David Makhura: SA needs ethical leadership

The Gauteng Premier says South Africa needs leadership that is decisive against corruption and won’t have friends that are engaged in looting.

Gauteng Premier David Makhura speaking at the Gauteng Infrastructure Investment Conference in Midrand on 27 July. Picture: Twitter/@GautengProvince.

JOHANNESBURG - Gauteng Premier David Makhura says South Africa needs leadership that is decisive against corruption and won’t have friends that are engaged in looting.

Makhura was speaking at the Gauteng Infrastructure Investment Conference on Thursday.

Makhura says that for South Africa to succeed it needs ethical leadership that is committed to solving economic and social problems.

“We need leadership that would be very decisive in sending a message that corruption is not allowed in the country. Let alone having friends who’ll be there essentially to come and loot.”

Makhura says he believes South Africa will bounce back after the African National Congress (ANC)’s leadership contest in December.

Makhura says South Africa will not be in this position for ever.

“South Africa’s potential cannot be undermined by moments like this one. I’m confident we’ll bounce back.”

And he knows what kind of leadership the country needs.

“So, we need that leadership that’s ethical. A leadership that is committed to making South Africa. We have too many unemployed people and too many social problems.”

Makhura and the Gauteng ANC have been seen as critics of President Jacob Zuma and called for him to resign after the Nkandla scandal.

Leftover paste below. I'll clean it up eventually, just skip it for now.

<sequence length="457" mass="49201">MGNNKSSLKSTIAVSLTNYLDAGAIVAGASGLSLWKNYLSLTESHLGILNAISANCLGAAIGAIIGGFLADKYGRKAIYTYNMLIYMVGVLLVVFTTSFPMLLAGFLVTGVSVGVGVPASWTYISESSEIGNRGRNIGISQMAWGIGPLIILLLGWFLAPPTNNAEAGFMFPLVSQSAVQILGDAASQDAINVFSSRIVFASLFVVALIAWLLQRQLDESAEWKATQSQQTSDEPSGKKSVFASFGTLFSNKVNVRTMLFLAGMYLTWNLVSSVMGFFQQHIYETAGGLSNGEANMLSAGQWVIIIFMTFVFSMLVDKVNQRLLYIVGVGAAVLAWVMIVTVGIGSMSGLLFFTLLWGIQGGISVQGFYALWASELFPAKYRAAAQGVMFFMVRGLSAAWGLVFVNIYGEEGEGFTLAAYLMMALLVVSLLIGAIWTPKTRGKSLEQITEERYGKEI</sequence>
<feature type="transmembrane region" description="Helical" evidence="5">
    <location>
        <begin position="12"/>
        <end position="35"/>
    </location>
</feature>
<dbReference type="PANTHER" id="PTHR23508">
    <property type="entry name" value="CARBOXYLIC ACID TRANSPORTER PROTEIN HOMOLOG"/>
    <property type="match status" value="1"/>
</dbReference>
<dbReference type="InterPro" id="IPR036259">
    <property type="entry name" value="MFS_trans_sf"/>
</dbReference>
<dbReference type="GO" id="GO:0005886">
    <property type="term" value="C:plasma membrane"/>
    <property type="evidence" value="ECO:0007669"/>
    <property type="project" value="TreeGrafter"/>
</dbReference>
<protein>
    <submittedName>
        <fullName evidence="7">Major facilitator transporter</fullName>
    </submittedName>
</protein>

They’re also expected to back Deputy President Cyril Ramaphosa in the ANC’s December leadership contest.

WATCH: Makhura at the Gauteng Infrastructure Investment Conference

MAKHURA PRAISES CIVIL SOCIETY GROUPS

Makhura says he’s pleased that civil society groups have been standing up and criticising what is happening in South Africa.

He also says that these groups must continue to put pressure on the government in the future.

Makhura says civil society groups have been doing the right thing by putting government’s leadership under pressure.

“I’m happy that civil society groups are more active. people are standing up and saying 'this can’t be happening in our name… this can’t happen in our country'. This must not stop, it must be something that we build on.”

And he says they must keep up the pressure even if the current situation eases.

(Edited by Zamangwane Shange)